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Whether there are clinical consequences such as nosocomial infection, organ dysfunction, and death associated with prolonged storage of red blood cells for transfusion is not clear. In a randomized trial involving 377 premature infants who had birth weights of less than 1250 g and who required transfusion, Fergusson and colleagues found that compared with standard-issue red blood cells (mean age, 14.6 days), transfusion of fresh red blood cells (mean age, 5.1 days) was not associated with improvement in a composite outcome that included major neonatal morbidities and death.
Vigorous physical activity is thought to increase the risk of bleeding events in children with hemophilia. Broderick and colleagues assessed the risk in a case-crossover study that involved 104 children with moderate or severe hemophilia. The authors report that vigorous physical activity was associated with a moderate and transient relative increase in bleeding risk in the 8 hours following the activity; however, the absolute increase in bleeding risk is likely to be small. In an editorial, Manco-Johnson discusses risks and risk-reduction strategies for children with hemophilia who participate in vigorous, contact-related sports activities.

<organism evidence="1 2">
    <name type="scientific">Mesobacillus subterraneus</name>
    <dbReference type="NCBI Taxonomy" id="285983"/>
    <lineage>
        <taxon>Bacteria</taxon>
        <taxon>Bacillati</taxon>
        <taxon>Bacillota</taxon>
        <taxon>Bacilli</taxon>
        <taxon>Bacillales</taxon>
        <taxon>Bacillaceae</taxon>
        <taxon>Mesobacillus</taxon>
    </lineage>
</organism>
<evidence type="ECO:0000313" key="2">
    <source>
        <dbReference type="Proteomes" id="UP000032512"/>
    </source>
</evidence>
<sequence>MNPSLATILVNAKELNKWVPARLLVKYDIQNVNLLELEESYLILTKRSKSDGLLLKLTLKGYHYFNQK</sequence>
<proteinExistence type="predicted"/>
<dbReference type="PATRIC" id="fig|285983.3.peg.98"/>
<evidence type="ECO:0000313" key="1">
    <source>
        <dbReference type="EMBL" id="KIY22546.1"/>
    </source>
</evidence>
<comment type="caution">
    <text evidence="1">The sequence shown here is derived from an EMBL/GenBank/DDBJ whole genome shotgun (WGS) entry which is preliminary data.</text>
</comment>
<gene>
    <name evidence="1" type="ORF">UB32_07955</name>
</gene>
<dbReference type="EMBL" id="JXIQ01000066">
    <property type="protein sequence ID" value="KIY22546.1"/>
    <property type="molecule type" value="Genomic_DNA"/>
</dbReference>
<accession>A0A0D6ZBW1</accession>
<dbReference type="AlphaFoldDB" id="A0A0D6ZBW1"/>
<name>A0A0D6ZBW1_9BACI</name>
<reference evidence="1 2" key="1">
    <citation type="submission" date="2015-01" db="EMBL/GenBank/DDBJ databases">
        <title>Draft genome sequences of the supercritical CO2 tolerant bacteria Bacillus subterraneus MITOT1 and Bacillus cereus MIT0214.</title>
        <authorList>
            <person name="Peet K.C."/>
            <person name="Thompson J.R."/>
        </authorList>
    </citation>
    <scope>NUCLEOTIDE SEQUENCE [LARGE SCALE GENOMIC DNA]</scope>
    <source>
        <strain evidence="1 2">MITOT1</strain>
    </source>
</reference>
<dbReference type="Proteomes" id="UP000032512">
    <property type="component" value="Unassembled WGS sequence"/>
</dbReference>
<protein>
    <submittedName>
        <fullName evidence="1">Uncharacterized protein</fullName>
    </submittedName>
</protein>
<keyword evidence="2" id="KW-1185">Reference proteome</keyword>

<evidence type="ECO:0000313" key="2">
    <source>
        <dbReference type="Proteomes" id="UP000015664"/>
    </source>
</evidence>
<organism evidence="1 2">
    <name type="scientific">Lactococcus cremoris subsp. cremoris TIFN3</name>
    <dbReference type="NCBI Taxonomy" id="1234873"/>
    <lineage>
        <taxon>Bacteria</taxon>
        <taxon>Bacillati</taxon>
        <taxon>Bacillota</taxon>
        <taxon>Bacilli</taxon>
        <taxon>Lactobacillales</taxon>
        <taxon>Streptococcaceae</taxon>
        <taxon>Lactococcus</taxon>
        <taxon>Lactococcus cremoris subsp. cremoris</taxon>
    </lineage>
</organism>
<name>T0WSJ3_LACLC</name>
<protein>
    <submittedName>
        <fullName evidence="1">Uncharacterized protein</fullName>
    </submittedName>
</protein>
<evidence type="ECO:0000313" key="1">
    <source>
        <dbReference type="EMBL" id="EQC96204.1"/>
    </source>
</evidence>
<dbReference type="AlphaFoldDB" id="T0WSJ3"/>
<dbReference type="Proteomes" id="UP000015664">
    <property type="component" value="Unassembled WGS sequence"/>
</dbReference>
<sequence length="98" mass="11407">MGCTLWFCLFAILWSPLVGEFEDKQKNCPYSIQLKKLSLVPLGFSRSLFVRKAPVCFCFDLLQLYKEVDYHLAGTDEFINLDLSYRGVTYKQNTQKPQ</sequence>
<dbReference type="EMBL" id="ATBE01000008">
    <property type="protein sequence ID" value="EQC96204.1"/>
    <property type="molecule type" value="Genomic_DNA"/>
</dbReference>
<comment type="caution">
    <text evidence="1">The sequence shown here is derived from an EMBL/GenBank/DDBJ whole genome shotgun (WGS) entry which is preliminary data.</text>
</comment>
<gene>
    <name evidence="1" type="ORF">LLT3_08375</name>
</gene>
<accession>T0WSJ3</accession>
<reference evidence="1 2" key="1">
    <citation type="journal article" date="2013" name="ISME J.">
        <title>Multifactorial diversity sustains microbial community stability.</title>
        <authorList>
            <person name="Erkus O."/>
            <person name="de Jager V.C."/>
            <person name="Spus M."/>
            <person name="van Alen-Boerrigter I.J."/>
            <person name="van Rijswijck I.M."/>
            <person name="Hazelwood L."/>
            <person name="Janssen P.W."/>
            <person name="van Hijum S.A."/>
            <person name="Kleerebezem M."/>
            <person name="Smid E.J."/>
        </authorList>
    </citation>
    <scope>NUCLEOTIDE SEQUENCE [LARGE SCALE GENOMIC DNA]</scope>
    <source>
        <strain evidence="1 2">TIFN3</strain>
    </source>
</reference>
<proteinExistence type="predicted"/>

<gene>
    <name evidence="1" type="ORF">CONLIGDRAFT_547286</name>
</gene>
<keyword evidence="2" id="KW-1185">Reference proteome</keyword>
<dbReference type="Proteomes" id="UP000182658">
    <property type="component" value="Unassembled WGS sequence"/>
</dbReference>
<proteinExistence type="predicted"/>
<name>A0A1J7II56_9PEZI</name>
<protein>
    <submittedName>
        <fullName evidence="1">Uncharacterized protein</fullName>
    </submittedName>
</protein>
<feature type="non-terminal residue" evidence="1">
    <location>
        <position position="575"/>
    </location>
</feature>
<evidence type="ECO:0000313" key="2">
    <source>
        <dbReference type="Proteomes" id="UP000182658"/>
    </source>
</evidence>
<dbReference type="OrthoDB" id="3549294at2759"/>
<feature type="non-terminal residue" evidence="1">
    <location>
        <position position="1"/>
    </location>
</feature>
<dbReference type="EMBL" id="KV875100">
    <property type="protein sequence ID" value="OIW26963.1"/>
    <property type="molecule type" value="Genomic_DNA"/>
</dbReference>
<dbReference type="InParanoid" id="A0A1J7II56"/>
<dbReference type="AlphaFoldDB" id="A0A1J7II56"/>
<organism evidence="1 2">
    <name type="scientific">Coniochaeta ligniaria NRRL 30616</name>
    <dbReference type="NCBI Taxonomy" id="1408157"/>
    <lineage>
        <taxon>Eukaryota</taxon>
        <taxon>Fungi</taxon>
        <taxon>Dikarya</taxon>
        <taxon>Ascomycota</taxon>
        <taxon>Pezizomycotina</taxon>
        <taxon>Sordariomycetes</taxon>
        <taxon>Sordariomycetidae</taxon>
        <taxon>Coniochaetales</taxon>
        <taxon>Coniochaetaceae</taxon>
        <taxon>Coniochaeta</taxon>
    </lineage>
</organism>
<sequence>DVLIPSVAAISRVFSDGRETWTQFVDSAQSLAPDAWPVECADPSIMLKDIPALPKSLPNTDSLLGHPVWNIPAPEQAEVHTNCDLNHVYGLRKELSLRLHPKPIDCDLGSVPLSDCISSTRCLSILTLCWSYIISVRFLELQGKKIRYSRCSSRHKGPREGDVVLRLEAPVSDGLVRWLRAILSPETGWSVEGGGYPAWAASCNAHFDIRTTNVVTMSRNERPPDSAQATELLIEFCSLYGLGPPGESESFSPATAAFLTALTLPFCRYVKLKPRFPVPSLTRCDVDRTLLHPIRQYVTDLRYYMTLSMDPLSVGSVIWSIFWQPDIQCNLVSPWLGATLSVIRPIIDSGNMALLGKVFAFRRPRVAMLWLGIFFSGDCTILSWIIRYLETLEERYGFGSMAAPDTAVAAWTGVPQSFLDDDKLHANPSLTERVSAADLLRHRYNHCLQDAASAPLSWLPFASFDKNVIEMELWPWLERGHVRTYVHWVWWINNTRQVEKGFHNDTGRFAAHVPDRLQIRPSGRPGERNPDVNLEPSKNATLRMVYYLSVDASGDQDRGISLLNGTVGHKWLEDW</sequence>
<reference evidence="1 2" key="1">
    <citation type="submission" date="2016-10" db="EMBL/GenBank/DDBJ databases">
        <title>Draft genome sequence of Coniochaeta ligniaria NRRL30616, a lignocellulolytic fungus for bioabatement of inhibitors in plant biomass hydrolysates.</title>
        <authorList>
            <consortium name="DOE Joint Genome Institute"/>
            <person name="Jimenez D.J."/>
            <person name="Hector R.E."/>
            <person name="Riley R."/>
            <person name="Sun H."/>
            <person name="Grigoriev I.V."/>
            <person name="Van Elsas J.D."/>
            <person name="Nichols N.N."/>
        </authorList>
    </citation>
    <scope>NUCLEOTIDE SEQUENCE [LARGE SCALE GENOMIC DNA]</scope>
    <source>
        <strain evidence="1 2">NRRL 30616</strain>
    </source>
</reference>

This Week in JAMA. JAMA. 2012;308(14):1403. doi:10.1001/jama.2012.3258
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